In his Disputed Questions on Truth q. 1 a. 1 arg. 3, St. Thomas Aquinas presents an argument against "that the true (verum) is exactly the same as being (ens)":
3. Things which differ conceptually [ratione or "in reason"] are so related to each other that one of them can be understood without the other. For this reason, Boethius says that the existence of God can be understood if for a moment we mentally separate His goodness from His existence. Being, however can in no way be understood apart from the true, for being is known only in so far as it is true. Therefore, the true and being do not differ conceptually.
Praeterea, quaecumque differunt ratione, ita se habent quod unum illorum potest intelligi sine altero: unde Boetius in libro de hebdomadibus dicit, quod potest intelligi Deus esse, si separetur per intellectum paulisper bonitas eius. Ens autem nullo modo potest intelligi si separetur verum: quia per hoc intelligitur quod verum est. Ergo verum et ens non differunt ratione.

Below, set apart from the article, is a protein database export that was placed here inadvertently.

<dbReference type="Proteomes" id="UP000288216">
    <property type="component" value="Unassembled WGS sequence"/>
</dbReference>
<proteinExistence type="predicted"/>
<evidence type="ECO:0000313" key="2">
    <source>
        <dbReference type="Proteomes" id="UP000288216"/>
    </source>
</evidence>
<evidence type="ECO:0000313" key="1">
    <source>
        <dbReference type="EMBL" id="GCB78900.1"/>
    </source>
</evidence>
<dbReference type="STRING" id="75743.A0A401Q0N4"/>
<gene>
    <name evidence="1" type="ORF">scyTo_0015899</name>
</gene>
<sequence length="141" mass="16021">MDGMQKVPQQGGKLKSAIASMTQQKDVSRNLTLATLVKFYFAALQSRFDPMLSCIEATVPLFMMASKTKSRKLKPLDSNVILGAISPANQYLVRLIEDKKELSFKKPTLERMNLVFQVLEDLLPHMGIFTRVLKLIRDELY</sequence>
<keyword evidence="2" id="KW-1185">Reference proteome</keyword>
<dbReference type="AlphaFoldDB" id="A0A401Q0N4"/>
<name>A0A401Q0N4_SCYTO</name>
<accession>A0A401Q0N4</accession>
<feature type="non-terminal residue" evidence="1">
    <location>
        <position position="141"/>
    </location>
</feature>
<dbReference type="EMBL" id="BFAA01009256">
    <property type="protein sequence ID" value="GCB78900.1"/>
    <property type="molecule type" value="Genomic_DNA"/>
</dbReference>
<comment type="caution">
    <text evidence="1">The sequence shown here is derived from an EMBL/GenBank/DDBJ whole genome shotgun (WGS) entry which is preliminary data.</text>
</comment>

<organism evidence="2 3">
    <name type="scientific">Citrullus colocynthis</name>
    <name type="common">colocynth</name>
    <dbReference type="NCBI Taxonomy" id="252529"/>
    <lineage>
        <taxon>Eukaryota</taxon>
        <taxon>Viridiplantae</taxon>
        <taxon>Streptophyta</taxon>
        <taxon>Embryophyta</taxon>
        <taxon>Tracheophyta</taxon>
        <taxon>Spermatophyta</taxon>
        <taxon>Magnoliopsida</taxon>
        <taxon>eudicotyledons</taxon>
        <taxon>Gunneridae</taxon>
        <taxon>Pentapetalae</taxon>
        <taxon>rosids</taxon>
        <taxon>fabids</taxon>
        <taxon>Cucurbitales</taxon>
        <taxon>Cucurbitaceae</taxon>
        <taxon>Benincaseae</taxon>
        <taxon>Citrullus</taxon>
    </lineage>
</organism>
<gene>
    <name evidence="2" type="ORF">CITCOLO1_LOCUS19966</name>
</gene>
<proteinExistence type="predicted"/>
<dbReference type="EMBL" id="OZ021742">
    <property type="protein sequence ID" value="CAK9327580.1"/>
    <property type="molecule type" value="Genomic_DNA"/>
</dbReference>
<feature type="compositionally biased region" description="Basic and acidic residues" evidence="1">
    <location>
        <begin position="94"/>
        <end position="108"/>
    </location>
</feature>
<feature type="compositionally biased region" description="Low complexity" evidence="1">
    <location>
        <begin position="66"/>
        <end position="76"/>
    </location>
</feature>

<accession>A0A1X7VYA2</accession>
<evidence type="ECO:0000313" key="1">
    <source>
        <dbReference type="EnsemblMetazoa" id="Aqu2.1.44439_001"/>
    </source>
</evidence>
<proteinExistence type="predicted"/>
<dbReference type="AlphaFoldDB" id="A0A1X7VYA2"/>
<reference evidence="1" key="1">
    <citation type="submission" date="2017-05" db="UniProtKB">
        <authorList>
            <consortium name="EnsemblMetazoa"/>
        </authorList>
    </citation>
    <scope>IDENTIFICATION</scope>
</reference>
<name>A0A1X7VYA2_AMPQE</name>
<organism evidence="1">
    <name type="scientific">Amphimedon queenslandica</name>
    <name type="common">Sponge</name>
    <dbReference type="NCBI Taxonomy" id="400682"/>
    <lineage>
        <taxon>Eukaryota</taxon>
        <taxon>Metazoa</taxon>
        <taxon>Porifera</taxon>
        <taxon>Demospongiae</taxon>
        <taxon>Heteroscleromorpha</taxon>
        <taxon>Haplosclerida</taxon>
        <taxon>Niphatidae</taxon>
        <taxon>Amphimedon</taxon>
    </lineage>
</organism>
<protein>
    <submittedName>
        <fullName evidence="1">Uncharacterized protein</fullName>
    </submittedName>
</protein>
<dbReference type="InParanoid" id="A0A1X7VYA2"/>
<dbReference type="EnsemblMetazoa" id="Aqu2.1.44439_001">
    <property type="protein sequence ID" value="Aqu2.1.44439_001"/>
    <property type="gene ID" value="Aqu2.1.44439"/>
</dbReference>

I object to the major premise of this argument. For instance, in mathematics a twin prime and a prime are different; however, one cannot grasp what a twin prime is without understanding first what a prime number is. Thus, St. Thomas's argument does not seem to show that truth and being are not the same.